|Genome Sequencing Technologies and Resources
DOE Human Genome Program Contractor-Grantee Workshop
40. Integrated Electrochemical Detection with Microfabricated Capillary Electrophoresis Chips
Pankaj Singhal1, Jin
Xie2, Alexander N. Glazer1, and Richard A. Mathies2
Microfabrication technology has enabled the development of miniaturized capillary electrophoresis (CE) chips or microdevices that can perform preparation, amplification and electrophoretic separation of a wide variety of analytes on a very short time scale1-3. However, nearly all microchip analyses to date have utilized laser excited fluorescence detection. While fluorescence detection is very effective, it is not easy to integrate the laser and optical system into the microfabricated chip to make a completely miniaturized analysis system. We have therefore been exploring the development of microfabricated electrochemical detection systems for microchip CE analyses because of the high sensitivity of this method and the ease of integration.
In our first studies, platinum electrodes were microfabricated on glass CE-chips to demonstrate the feasibility of integrated electrochemical detection4. Although, redox-active neurotransmitters were detected directly with high sensitivity, non-electroactive DNA could only be detected using indirect detection. In order to make electrochemical detection more universal for chip-based analyses, redox-active labels can be attached to inherently non-electroactive compounds. Specifically, we have synthesized an M-13 primer with hydroquinone and ferrocene labels to demonstrate the feasibility of attaching labels to DNA. We have worked out the synthetic routes to prepare active N-hydroxysuccinimide esters of these labels. Activated esters of 1, 4-dihydroxy-2-naphthoic acid or a ferrocene were coupled with a 5'-aminohexyl terminated M-13(-40) universal primer sequence to make two different electroactive DNA primers. We have been able to detect these labeled DNA primers down to zeptomole levels using our micro-fabricated CE-chips with integrated electrochemical detection.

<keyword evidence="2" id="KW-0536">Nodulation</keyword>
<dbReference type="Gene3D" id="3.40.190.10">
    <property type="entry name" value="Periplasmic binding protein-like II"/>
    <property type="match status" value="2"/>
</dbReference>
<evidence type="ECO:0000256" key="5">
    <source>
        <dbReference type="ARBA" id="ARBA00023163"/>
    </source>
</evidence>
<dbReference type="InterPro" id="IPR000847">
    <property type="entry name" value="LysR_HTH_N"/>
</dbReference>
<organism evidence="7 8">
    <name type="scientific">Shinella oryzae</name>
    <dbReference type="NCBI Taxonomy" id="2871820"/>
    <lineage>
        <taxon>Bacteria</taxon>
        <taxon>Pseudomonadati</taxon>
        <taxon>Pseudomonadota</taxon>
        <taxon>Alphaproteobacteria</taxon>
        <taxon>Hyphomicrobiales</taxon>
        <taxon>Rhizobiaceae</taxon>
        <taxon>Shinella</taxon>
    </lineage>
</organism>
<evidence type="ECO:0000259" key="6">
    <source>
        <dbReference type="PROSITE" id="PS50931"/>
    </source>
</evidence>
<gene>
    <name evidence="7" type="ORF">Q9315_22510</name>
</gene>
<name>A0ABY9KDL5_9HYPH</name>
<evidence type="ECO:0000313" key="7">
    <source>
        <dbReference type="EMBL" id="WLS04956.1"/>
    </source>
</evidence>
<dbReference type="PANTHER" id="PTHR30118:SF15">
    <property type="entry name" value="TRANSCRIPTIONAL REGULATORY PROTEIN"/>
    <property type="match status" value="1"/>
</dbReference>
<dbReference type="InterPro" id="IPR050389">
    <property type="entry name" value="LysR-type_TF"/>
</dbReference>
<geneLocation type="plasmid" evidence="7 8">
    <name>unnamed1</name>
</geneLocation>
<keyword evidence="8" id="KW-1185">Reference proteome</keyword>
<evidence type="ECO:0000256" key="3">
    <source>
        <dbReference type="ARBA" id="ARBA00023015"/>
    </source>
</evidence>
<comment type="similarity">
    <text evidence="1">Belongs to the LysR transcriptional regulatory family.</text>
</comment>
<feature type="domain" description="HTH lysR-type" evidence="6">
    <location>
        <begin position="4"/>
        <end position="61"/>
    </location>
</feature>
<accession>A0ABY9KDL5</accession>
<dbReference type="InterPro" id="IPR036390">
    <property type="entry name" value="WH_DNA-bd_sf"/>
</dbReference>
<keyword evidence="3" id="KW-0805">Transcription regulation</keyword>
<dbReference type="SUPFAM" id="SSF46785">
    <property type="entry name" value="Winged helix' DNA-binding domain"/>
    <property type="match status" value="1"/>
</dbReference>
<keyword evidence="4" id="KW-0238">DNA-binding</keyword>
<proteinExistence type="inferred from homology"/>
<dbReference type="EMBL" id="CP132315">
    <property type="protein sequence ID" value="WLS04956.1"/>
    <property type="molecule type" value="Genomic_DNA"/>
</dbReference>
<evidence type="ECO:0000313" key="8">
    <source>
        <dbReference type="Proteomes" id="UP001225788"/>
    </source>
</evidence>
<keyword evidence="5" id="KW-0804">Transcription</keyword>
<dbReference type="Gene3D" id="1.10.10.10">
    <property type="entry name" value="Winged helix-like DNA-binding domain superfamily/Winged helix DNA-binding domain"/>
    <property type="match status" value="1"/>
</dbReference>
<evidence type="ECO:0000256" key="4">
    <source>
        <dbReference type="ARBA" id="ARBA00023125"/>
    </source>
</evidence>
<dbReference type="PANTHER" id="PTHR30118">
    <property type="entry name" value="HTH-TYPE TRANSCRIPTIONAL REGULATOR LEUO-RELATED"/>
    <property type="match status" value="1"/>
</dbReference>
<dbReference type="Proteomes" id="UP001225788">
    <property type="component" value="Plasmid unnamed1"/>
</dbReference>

As a number of different labels are available for attachment to various analytes, simultaneous detection of multiple samples is conceivable with very high selectivity. To demonstrate this concept, we selected various labels which exhibit different redox-properties and are therefore readily distinguishable. These labels were detected with high selectivity using CE-chips with integrated electrochemical detection. A matrix-coding method was developed to collect the electrochemical signals from each label. This method also uniquely addresses each signal, so that the labels were detected without any overlap from each other. CE-chip designs using this approach for multiplex analyses in a single separation will also be presented. To further highlight the potential of integrated electrochemical detection, we will present a fully portable version of our microchip based system. This instrument validates that integrated electrochemical detection allows CE-chip based analyses to be miniaturized and portable.
1 Woolley, A. T. and Mathies, R. A.; (1994) Proc. Natl. Acad. Sci. U.S.A. 91 11348-11352.
2 Woolley, A. T., Sensabaugh, G. F. and Mathies, R. A.; (1997) Anal. Chem. 69 2256-2261.
3 Simpson, P. C., Roach, D., Woolley, A. T., Thorsen, T., Johnston, R., Sensabaugh, G. F. and Mathies, R. A.; (1998) Proc. Natl. Acad. Sci. U.S.A. 95 2256-2261.
4 Woolley, A. T., Lao, K., Glazer, A. N. and Mathies, R. A.; (1998) Anal. Chem. 70 684-688.
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